“Your council is good, Lady Talishi. You have traveled far. I offer a wing of the castle to be a home for yourself and your Fallen Angels, if you would abide here in Peshast. Many of our people have assigned their loyalties to El Shaddai rather than Mastema, and here you would have much to teach and do. Your reputation as a healer is well-known.”
“I thank you deeply for your offer, King Garand, and indeed I will avail myself of it for a little while. Peshast will not be my final home. I have summoned a B’nei Elohim named Victoria to come to our aid, and I must wait here until she arrives.”
Baron Bayard was bid to stay in Peshast as well. This had been his home when his mother Queen Aurra had exiled him in punishment for his taste in women of low station. And the baron’s servant girl Aliwe was fully occupied, but more often than not her task was simply trying to keep Bayard’s hands away from her slender body.
39 – AMBUSH
The People led by Shy Bear lived at the only place the herds of migrating elk and antelope could cross the Green River. Upstream the river was too swift, downstream it rushed between sheer walls of sandstone three hundred feet high. When a herd was halfway across, Shy Bear would strike, taking one or two of them according to the needs of the People, and often it would be done in such a stealthy way the rest of the herd would barely notice.
For years the People lived this way, in perfect harmony with the herds. But one day they saw the first wagon trains of white skins use the ford at the river. The white skins used their fire sticks to drop some of the animals merely to clear the way and did not even take the animals for food.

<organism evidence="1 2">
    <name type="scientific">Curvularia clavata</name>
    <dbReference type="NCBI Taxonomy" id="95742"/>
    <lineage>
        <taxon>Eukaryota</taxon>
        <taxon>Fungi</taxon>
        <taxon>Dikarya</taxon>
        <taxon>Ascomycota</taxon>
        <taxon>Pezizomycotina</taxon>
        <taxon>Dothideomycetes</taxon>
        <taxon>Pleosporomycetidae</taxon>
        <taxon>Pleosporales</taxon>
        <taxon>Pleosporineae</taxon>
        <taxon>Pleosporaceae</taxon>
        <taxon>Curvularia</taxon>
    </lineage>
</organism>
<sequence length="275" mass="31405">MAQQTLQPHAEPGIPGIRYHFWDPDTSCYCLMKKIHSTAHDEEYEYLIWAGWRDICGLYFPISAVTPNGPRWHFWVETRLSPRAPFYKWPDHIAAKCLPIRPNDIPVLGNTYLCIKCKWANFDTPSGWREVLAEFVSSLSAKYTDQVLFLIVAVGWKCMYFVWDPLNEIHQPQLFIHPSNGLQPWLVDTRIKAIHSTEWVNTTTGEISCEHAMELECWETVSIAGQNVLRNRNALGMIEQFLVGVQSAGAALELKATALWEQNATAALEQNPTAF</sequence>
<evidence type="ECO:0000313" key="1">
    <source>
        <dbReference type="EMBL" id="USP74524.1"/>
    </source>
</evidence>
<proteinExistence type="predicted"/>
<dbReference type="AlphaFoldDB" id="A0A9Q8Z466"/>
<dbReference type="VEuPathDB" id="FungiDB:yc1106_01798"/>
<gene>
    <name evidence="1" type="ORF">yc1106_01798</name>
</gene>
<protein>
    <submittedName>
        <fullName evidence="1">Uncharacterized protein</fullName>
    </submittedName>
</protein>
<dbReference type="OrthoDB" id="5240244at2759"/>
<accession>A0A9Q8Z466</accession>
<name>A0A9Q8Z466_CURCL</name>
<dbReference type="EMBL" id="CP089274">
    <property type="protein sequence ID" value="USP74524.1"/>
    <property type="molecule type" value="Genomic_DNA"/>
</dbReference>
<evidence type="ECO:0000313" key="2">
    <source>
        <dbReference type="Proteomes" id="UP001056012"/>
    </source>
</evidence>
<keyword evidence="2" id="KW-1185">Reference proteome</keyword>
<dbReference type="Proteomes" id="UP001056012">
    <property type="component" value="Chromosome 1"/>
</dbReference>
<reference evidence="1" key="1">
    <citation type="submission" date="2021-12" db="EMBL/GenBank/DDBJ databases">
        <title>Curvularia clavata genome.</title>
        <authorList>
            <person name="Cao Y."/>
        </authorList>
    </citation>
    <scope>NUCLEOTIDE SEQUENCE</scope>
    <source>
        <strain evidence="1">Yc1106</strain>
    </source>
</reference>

Fair enough, thought Shy Bear, there is plenty for all. But as more years went by the herds got thinner, and many of the People remembered the fire sticks. One year no large game animals were seen at all. The People had to scratch a living from small game, or from scrawny solitary black-tail deer they chanced upon. Some of the hunters murmured openly, recalling with glowing fondness that time before Shy Bear gathered them together as the People, forgetting that it was a time when they eked out their existence as unwanted stragglers.
The army of the whites set up an outpost six land miles (and twelve river miles) away called Fort Shiprock, named for an unusual rock outcropping at the very end of the gorge. Captain John Smalley commanded the fort, and despite his bitter hatred for the dead-end post he had been assigned, Smalley maintained good relations with Chief Shy Bear, who somehow spoke excellent English. He considered the People to be relatively peaceful, but contacts were limited because the People were so poor they had almost nothing to trade. “This fort isn’t exactly a charity outfit,” he was often heard to say.